By Tricia Dykers Koenig: “It has been claimed that an authoritative interpretation of W-4.9000, the marriage section in the Directory for Worship, is an attempt to amend the Book of Order without votes from the presbyteries. On the contrary, an authoritative interpretation does not aim to amend what the Book of Order says about marriage – there are other overtures that would do that. An authoritative interpretation simply states that decisions made about pastoral care and worship that do not conform in every detail to the words of W-4.9000 do not necessarily constitute an offense subjecting a minister to discipline.”
Would it be permissible for the PCUSA to interpret and/or amend the Book of Order section on marriage to reflect the reality of same-gender marriage, even though The Book of Confessions uses the language of “a man and a woman”?
Based on the way the Confessions have functioned in the church – especially since 1967, when a collection of documents was substituted for the Westminster Confession – yes. The Book of Confessions is not a compilation of proof-texts from which to glean answers to questions not contemplated by the authors, and contains numerous examples of assertions that are no longer appropriate or necessary expressions of our faith. General Assemblies have taken actions in the past that are directly contradictory to the letter of the Confessions.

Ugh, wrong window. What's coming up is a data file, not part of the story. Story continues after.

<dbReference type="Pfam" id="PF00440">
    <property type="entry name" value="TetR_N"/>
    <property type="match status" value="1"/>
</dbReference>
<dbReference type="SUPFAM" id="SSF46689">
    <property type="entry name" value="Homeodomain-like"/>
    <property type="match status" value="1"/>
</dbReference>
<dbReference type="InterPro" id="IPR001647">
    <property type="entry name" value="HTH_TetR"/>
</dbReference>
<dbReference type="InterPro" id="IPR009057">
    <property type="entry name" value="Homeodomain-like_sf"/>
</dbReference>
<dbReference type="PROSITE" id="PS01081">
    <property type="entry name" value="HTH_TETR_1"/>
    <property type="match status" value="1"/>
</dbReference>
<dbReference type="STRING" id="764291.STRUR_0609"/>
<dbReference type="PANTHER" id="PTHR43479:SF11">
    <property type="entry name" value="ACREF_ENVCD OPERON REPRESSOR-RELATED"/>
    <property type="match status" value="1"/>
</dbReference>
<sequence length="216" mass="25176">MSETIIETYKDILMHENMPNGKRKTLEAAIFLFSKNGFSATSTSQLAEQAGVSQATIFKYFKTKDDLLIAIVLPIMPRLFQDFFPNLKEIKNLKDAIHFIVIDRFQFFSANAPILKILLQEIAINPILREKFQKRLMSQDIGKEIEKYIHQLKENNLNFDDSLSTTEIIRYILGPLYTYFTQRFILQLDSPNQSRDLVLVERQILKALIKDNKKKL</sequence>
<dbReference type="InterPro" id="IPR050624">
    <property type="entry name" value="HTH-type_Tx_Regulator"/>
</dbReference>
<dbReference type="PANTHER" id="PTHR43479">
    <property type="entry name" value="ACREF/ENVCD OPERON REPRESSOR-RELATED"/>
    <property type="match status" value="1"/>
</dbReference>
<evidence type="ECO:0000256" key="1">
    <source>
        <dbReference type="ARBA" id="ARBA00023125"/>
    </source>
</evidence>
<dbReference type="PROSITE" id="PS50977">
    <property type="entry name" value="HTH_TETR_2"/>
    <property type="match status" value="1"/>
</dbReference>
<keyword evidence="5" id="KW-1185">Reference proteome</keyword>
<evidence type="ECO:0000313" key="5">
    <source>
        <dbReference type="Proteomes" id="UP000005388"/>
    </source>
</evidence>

Ken Evers-Hood, pastor of Tualatin (OR) Presbyterian Church, gave this charge to David Norse at his ordination to the Ministry of Word and Sacrament by the Presbytery of Philadelphia on January 5, 2014: “… This day. What we are doing here. It is about you…and it’s not. And you will spend the rest of your days Feeling wonderfully caught between The two, sometimes not knowing what to do But on your best days trusting that knowing that you don’t know Is the very best place to be To follow after where the one wild spirit is blowing in your ministry”
Dr. Terence Diggory: “I offer here my current reading of Genesis 2 and Mark 10 in an effort to keep the conversation going with people who will disagree with me as well as with those who will agree. So far, my reading has not altered my belief that same-sex marriage is consistent with God’s intention for marriage. But my reading has considerably expanded my understanding of God’s redemptive inclusiveness, beyond the confines of sexuality, and of the ways that intention can be traced throughout the Bible. The Bible itself, we should remember, took shape as a conversation that believers today have a responsibility to keep going.”